Taking dancing lessons was one of the best things my husband and I have ever done. We signed up for a course through adult education at the local middle school. It was just us and about 100 other folks of about every age, all longing to make it on Dancing with The Stars. Or to be able to actually dance at a wedding. Some, like us, just were doing it for fun.
The first dance we learned was swing. One, two, three, four. Twirl. One, two, duck, turn. Or something like that. By now, it has become second nature and I am not sure how we even do it; we both just move into step by rote. We learned to an old favorite of mine, “Bad, Bad Leroy Brown,” by Jim Croce, and whenever we hear that song, we must dance. If I’m at my desk writing and Joe is in the kitchen cooking and we hear our song, we get up, do a little four-step, giggle, kiss, and then go back to whatever we were doing. Or not.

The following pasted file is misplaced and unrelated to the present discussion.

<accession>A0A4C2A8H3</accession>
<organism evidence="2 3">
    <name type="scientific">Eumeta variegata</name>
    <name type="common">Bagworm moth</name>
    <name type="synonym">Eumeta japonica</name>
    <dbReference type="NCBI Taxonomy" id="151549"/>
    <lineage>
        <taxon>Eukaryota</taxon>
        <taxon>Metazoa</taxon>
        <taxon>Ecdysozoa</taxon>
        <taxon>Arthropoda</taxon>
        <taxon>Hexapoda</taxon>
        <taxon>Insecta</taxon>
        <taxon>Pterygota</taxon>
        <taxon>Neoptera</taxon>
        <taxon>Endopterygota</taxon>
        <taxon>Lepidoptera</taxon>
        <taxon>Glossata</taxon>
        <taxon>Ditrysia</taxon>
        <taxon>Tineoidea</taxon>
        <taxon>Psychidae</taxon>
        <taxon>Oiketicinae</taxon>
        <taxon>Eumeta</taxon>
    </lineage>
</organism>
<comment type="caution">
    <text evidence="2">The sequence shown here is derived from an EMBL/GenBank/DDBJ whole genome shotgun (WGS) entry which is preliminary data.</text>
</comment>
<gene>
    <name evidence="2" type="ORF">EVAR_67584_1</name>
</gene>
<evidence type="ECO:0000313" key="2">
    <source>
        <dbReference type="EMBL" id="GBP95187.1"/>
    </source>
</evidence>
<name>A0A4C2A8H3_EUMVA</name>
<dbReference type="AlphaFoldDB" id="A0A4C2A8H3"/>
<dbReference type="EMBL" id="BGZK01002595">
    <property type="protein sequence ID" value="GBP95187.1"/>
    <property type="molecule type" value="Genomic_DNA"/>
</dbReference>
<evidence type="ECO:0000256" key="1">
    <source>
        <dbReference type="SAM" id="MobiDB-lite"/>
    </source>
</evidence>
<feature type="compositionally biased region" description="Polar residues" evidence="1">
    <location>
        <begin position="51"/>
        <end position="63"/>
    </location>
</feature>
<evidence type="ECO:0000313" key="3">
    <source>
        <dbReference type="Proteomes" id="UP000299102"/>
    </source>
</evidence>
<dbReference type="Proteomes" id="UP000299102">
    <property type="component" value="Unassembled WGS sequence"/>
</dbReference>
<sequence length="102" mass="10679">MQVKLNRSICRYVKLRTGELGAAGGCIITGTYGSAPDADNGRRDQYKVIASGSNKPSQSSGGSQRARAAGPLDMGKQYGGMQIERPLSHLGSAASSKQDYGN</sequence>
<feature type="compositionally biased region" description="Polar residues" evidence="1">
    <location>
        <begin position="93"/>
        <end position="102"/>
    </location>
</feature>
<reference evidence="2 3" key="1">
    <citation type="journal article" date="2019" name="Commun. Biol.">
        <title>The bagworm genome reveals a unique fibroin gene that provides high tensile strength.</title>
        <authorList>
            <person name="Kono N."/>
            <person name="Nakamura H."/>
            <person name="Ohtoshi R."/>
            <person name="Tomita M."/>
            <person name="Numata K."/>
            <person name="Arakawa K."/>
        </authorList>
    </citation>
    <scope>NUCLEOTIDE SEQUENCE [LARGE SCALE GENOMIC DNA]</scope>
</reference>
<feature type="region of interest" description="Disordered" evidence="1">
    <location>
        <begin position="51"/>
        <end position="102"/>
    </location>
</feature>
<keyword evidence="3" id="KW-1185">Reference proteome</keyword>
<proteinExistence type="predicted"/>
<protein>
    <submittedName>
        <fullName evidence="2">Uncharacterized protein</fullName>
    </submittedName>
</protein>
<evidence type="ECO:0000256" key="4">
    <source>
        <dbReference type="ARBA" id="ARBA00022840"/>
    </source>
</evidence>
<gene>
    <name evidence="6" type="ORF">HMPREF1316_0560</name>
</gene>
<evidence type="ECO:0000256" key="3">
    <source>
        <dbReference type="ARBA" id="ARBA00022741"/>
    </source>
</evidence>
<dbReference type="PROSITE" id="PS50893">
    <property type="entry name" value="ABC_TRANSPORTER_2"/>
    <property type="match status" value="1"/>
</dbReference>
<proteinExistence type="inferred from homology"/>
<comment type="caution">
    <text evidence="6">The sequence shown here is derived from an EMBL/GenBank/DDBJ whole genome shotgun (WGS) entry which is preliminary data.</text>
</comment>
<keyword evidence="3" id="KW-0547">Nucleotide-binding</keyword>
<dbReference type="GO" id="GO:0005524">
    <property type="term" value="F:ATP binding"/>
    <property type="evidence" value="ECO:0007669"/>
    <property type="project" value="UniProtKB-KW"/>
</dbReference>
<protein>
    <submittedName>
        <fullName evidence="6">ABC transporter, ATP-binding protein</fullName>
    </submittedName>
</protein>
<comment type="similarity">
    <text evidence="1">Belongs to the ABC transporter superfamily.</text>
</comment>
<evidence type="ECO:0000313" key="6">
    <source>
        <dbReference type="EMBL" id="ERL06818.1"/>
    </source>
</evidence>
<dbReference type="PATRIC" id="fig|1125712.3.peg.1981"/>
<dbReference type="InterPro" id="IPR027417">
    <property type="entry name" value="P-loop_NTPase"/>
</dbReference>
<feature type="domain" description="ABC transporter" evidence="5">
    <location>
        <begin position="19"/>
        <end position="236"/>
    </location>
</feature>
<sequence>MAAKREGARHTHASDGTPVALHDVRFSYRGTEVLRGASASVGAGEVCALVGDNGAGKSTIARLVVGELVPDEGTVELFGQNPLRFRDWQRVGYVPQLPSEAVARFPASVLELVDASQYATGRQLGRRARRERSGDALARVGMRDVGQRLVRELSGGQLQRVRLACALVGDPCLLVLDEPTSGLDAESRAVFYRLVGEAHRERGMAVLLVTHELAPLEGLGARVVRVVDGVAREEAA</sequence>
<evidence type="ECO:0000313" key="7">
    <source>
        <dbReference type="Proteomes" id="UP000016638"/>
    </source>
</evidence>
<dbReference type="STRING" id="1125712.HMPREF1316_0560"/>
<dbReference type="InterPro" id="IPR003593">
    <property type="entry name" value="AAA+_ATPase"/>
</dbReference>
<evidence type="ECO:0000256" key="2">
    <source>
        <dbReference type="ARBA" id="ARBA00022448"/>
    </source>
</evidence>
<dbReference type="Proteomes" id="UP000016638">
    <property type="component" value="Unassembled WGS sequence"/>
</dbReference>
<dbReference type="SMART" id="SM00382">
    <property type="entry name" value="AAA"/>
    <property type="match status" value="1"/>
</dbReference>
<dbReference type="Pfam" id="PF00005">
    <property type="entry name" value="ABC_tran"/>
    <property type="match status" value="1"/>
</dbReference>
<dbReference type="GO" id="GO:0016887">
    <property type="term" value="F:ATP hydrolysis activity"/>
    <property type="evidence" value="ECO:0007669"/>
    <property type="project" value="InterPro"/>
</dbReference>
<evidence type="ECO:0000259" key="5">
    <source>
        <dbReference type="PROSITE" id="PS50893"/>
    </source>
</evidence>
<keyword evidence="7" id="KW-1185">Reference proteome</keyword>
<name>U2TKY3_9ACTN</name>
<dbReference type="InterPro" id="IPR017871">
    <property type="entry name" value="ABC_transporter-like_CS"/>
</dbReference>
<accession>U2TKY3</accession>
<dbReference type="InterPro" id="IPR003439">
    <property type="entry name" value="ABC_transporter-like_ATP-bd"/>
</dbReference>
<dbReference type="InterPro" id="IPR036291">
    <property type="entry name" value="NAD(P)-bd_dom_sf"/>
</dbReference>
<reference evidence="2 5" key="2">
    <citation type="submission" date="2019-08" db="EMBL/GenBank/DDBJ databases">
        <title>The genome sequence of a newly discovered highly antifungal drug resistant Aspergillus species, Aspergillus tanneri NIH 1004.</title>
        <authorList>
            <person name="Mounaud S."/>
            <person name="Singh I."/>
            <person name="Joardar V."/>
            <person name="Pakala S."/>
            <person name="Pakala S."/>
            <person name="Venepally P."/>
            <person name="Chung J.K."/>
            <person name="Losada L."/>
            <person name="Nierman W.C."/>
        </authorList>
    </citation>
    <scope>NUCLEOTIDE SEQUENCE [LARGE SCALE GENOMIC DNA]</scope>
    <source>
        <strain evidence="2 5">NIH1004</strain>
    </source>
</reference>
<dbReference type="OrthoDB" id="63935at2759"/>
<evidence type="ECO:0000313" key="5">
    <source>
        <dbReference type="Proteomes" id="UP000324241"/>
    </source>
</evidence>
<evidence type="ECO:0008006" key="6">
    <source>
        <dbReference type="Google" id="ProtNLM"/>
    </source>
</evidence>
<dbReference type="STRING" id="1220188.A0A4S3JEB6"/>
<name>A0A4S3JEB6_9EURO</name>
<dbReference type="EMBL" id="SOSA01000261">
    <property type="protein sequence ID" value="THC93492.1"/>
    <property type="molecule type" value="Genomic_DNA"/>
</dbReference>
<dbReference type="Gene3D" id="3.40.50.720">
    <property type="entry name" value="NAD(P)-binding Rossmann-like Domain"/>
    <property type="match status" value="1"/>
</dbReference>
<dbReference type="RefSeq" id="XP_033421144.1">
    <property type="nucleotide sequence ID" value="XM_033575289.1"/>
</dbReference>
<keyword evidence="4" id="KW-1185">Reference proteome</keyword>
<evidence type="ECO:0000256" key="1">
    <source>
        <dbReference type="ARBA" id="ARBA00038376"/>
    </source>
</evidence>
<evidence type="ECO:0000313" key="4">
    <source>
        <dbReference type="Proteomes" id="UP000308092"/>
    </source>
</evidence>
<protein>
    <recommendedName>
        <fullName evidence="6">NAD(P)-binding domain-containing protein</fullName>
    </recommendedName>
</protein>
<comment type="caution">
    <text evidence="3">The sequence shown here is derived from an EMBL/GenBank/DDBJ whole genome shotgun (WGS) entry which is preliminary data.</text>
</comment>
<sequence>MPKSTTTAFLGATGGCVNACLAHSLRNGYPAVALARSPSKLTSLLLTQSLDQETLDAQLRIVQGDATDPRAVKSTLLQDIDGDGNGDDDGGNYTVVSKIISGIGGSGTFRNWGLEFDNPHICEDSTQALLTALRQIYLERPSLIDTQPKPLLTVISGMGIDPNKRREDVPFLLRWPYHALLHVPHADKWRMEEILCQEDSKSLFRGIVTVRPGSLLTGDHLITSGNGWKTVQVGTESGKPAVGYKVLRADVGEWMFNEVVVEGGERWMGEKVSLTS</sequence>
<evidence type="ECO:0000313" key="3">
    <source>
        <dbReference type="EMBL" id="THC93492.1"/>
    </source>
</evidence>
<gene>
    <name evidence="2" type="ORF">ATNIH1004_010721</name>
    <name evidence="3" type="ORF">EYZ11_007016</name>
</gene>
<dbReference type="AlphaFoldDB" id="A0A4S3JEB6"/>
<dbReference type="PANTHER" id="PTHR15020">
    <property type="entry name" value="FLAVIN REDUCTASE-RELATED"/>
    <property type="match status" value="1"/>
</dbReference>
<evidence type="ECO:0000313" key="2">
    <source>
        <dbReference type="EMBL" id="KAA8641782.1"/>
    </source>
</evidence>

|Me and Joe. See how happy dancing makes us?
We search out dances—often held by charitable groups, community organizations, and clubs, at old school houses, gambling casinos, bars, churches, whatever. It’s fun and a great way to meet new people and forget your troubles. When we’re gliding around the floor to Satin Doll, or spinning to Take Five, life just seems a little simpler and calmer.
We watch dancers in their 80s and 90s kick up their heels—and how can you not be inspired by that?
Joe and I danced all through my treatment, sometimes slowly and carefully, but we danced nevertheless. And most people did not know I was bald beneath my fashionable wig, but I often worried that Joe’s arm would graze my head as I twirled and the wig would go flying into somebody’s Corona. Fortunately for me and the drinkers near the dance floor, that never happened.
If you’re a 150-pound person, you’ll burn roughly 375 calories per hours with the swing and 204 with the waltz. If you weight more, you’ll work off more. And I guarantee you’ll work off immeasurable stress and worry.